How Temple students are celebrating Halloween in a pandemic

As COVID-19 cases rise, many students have opted to stay in and watch scary movies for the holiday.

(Left) Annette Ditolvo, a junior social work major and Emma Borgstrom, a junior social major, sit outside the Charles Library on Oct. 31. | JEREMY ELVAS / THE TEMPLE NEWS

Under normal circumstances, Emma Borgstrom would have celebrated Halloween the way that many college students her age do: dressing in costumes and going out to a party with her friends.

But because of the COVID-19 pandemic, this year’s celebrations for Borgstrom, a junior social work major, were scaled back. She spent Friday night with some close friends watching Halloween movies, with no one dressed in costumes. 

“I wore a shirt last night that was kind of Halloween related, but other than that, it was pretty typical night,” Borgstrom said.

Amid city restrictions on indoor gathering due to the COVID-19 pandemic, students have found alternative ways to celebrate Halloween this weekend by participating in quieter, lower-risk festivities with their roommates. 

The City of Philadelphia advises people to hold indoor gatherings of 25 people or less and to celebrate Halloween only with their immediate household or virtually with friends.

Borgstrom said she wanted to carve a pumpkin, but couldn’t find any stores or pumpkin patches that were open by the time she got to her friend’s house on Friday, she said.

“There wasn’t really any places open that had pumpkins near us, so we didn’t end up doing that,” Borgstrom said.

Ian McDonald said Halloween doesn’t quite feel like past years, since no one in his residence hall seems to be planning on celebrating and he isn’t dressing up in costume or watching Halloween movies, he said.

“We forgot to do any of that stuff at all,” said McDonald, an undeclared freshman. “Halloween just kind of came up out of nowhere.”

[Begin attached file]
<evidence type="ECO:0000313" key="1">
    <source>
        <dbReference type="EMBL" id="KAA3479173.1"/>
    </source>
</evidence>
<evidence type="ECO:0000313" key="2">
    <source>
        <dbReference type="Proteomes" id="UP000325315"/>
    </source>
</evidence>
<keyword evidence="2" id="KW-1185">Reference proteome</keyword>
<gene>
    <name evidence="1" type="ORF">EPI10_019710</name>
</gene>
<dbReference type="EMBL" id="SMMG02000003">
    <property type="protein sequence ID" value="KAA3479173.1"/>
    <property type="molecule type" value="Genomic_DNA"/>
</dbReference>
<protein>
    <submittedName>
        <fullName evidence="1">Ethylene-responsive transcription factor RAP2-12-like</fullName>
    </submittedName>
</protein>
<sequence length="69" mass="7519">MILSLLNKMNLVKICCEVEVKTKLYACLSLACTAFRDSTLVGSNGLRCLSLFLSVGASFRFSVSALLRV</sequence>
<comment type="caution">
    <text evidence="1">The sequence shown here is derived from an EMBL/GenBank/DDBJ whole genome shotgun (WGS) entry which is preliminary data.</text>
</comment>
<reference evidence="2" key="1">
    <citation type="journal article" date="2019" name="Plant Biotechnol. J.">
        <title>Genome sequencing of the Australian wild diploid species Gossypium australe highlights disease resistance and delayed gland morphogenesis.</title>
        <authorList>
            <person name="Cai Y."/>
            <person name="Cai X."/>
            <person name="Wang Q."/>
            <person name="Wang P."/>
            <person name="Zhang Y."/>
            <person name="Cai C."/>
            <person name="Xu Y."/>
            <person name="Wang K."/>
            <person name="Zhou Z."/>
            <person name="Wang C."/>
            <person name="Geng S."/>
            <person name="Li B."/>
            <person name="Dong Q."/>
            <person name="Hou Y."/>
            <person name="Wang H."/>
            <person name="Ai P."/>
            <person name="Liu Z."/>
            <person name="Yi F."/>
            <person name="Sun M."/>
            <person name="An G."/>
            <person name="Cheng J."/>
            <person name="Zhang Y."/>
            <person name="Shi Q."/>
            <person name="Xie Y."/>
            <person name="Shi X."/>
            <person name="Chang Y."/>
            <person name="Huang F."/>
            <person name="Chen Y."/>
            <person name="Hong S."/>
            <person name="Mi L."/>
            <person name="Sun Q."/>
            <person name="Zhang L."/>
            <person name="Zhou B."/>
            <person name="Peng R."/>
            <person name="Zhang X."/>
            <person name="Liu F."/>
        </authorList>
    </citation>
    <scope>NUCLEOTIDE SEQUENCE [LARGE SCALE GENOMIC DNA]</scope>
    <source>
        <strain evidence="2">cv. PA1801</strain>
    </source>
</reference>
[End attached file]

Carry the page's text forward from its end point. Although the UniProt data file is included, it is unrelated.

McDonald said he and his friends have been planning to play a game of poker to celebrate the holiday. 

“Pretty much with the whole entire virus going around, it’s kind of hard to do anything but a few of us were planning on playing a poker game,” he added. “We’ve been planning out gambling with fun sized candy snacks.”

Annette Ditolvo is planning to stay in her apartment and watch scary movies with her roommates this year, she said.

Ditolvo, a junior social work major, and her roommates dressed up in costumes last weekend and decorated their apartment for fun, but didn’t go out anywhere, she added. 

“I did decorate my apartment with pumpkins and stuff like that, but I didn’t end up carving them,” she said. 

In a typical year, Ditolvo said she would go out to a party, but she doesn’t want to risk potentially getting or spreading COVID-19 this weekend 

“It would be nice to go to a costume party cause those are always fun, but I’ll settle for just being in my apartment this year,” she said. 

As of Oct. 30, there are 69 active cases of COVID-19 among students and employees, The Temple News reported. 

Philadelphia County had an average increase of almost 362 cases per day in the last week, the New York Times reported.

Olivia Passarelli said she has been watching scary movies with her roommates, but isn’t planning to celebrate otherwise. 

“I’m not even celebrating this year, it’s so sad,” said Passarelli, a sophomore undeclared major. “Normally I would celebrate, but this year I’m not even, like I forgot it was even Halloween, so I’m not even doing anything.”

Ryan Sayers went to a party dressed as Bill Nye the Science Guy on Friday, he said.

He said most of the people there were people he has been seeing throughout the semester, and that his Halloween was not that different from last year.  

“I did pretty much the same last year,” said Sayers, a sophomore finance major. “Last year there was probably more people at the party.”

Borgstrom isn’t upset to be staying in this year because she is concerned about potentially spreading COVID-19 and doesn’t want to make other people uncomfortable, she said.

“Definitely going to hang in,” she said. “Maybe I’ll get to carve a pumpkin before tonight’s over.”

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